• Disney Acid Sequence: When Izabella loses her marbles over her obsession with catching Hugo, the scene transitions into her imagination, in which she repeatedly grabs Hugo only for him to transform into strange things, including herself, all while she giggles unsettlingly. Not surprisingly, this scene was cut out of the English dub.
  • Easy Amnesia: The first episode of the animated series involves Hugo getting hit by a church bell and forgetting that he's not in the jungle anymore (and also Rita's name).
  • Everyone Can See It: The relationship between Hugo and Rita is obvious to everyone and many characters lampshade on it. Even Cupmann can see it, and so he went into the Moral Event Horizon in the second movie when he decided to send bloodhounds to kill Rita due to her "bad influence" over Hugo.
  • Family-Friendly Firearms: In the second film, Conrad tries to shoot Hugo with Tranquilizer Darts. In the third film, the gun is replaced with a crossbow, but there is a statue of General Maximus wielding a rifle. Averted in the animated series, however.
  • Hakuna Matata: Wulle Wulle Wap Wap in the first film, Frank, Cheeky, and Free in the third.
  • Knight of Cerebus: Cupmann (in the second movie) is the only main antagonist who's played as a genuine, serious threat. While the other antagonists are more comical and inefficient in nature, Cupmann is a ruthless and cold-hearted man who'll even resort to killing if he's to get what he wants. Just the gleeful way he orders the bloodhounds to rip that foxfur apart in preparation for killing Rita is downright disturbing.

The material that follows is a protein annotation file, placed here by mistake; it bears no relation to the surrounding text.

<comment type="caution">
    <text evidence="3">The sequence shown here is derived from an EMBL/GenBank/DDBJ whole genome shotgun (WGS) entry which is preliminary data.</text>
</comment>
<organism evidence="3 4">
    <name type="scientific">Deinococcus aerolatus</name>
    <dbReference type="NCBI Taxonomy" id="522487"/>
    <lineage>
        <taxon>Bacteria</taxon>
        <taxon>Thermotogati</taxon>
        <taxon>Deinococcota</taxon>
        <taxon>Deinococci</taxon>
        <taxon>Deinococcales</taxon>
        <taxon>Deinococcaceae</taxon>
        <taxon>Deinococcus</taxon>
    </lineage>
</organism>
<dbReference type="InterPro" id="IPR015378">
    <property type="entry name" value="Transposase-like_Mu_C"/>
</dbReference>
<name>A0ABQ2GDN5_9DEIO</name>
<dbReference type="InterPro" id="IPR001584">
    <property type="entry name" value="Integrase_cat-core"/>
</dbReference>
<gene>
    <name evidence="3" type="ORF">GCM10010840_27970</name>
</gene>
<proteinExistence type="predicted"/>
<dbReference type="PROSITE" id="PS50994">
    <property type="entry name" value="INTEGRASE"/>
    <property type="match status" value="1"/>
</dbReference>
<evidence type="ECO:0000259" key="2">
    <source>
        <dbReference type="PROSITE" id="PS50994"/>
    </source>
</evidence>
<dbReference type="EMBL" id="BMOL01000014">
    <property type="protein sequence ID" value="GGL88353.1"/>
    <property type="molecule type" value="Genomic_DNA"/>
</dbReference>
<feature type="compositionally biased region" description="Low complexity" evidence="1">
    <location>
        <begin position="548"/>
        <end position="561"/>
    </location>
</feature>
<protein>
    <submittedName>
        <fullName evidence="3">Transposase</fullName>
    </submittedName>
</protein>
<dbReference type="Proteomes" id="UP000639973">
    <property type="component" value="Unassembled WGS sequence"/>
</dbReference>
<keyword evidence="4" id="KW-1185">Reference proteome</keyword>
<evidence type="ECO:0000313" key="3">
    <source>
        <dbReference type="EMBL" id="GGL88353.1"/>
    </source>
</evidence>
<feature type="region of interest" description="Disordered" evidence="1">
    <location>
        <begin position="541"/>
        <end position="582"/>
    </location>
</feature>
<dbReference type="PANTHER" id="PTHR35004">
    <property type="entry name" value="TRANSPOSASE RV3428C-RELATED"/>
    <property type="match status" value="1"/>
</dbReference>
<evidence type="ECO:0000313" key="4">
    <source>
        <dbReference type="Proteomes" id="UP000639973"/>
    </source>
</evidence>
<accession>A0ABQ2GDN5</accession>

• Modern Major General: Generalissimo Maximillion Maximus: Skilled ruler, smooth negotiator... never once seen actually leading an army, nor is it even confirmed that Junglandia has an army.
  • Product Placement: Extremely subtle. While Hugo is being driven to the harbor on the banana truck, a Coca-Cola sign can be seen. The same sign is seen again at the end, when Meatball Charlie is taking Hugo back to the jungle.
  • Punch-Clock Villain: Donna Prima. She is the only antagonist who likes Hugo from the start and wants to see him treated well.
  • Put on a Bus: Rita's family, whom she repeatedly voices concern over during the first two films, then abandons almost without noticing.
  • Rubber Man: Chief Iztintatel has the ability to stretch his body into the shapes of various animals, including a bird and a snake.
  • Rube Goldberg Device: Used to catch Hugo in the beginning of the third movie.
  • Shout-Out: The motivational song Hugo sings to the pigs is obviously a Baptist gospel.
    • In one episode of the animated series, Hugo puts on a red shirt to keep warm in the Arctic. He looks almost exactly like Winnie-the-Pooh.
  • The Stoner: There's a butterfly in the third movie that is quite clearly high as a kite.
  • This Is Going to Be Huge: Every antagonist's motivation for catching Hugo. Movies, and movie merchandise, and perfume, and cloned pets, and and and...